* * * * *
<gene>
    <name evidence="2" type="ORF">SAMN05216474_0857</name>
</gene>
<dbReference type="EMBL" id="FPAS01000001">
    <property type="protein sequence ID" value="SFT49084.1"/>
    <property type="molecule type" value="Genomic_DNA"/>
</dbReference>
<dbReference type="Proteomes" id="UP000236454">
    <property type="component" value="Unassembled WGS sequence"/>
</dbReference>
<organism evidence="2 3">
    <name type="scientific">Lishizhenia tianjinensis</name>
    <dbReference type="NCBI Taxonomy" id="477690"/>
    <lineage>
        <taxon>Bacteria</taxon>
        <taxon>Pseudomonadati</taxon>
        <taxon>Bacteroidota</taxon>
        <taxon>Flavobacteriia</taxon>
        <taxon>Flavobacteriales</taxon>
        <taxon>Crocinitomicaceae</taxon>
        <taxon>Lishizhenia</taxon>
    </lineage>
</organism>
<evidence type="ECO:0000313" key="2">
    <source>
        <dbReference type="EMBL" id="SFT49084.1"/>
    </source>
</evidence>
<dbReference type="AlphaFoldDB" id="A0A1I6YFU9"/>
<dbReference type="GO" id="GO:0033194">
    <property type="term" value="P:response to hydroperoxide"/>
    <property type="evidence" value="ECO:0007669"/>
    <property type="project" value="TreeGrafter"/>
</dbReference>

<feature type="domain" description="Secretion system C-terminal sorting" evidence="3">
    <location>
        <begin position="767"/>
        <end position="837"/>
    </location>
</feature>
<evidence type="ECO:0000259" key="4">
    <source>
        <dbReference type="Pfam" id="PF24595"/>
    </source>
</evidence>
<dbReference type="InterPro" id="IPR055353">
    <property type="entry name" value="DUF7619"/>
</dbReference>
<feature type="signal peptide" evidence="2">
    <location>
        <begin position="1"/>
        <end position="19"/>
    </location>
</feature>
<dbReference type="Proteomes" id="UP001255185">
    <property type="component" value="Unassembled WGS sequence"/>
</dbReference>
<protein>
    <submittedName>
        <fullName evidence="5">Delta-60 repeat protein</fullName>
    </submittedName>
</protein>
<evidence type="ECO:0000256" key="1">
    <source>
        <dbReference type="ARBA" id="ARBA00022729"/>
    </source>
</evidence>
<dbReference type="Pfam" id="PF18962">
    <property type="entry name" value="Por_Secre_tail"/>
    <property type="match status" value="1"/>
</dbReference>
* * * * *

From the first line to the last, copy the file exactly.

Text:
<gene>
    <name evidence="2" type="ORF">SAMN05216474_0857</name>
</gene>
<dbReference type="EMBL" id="FPAS01000001">
    <property type="protein sequence ID" value="SFT49084.1"/>
    <property type="molecule type" value="Genomic_DNA"/>
</dbReference>
<dbReference type="Proteomes" id="UP000236454">
    <property type="component" value="Unassembled WGS sequence"/>
</dbReference>
<organism evidence="2 3">
    <name type="scientific">Lishizhenia tianjinensis</name>
    <dbReference type="NCBI Taxonomy" id="477690"/>
    <lineage>
        <taxon>Bacteria</taxon>
        <taxon>Pseudomonadati</taxon>
        <taxon>Bacteroidota</taxon>
        <taxon>Flavobacteriia</taxon>
        <taxon>Flavobacteriales</taxon>
        <taxon>Crocinitomicaceae</taxon>
        <taxon>Lishizhenia</taxon>
    </lineage>
</organism>
<evidence type="ECO:0000313" key="2">
    <source>
        <dbReference type="EMBL" id="SFT49084.1"/>
    </source>
</evidence>
<dbReference type="AlphaFoldDB" id="A0A1I6YFU9"/>
<dbReference type="GO" id="GO:0033194">
    <property type="term" value="P:response to hydroperoxide"/>
    <property type="evidence" value="ECO:0007669"/>
    <property type="project" value="TreeGrafter"/>
</dbReference>

<feature type="domain" description="Secretion system C-terminal sorting" evidence="3">
    <location>
        <begin position="767"/>
        <end position="837"/>
    </location>
</feature>
<evidence type="ECO:0000259" key="4">
    <source>
        <dbReference type="Pfam" id="PF24595"/>
    </source>
</evidence>
<dbReference type="InterPro" id="IPR055353">
    <property type="entry name" value="DUF7619"/>
</dbReference>
<feature type="signal peptide" evidence="2">
    <location>
        <begin position="1"/>
        <end position="19"/>
    </location>
</feature>
<dbReference type="Proteomes" id="UP001255185">
    <property type="component" value="Unassembled WGS sequence"/>
</dbReference>
<protein>
    <submittedName>
        <fullName evidence="5">Delta-60 repeat protein</fullName>
    </submittedName>
</protein>
<evidence type="ECO:0000256" key="1">
    <source>
        <dbReference type="ARBA" id="ARBA00022729"/>
    </source>
</evidence>
<dbReference type="Pfam" id="PF18962">
    <property type="entry name" value="Por_Secre_tail"/>
    <property type="match status" value="1"/>
</dbReference>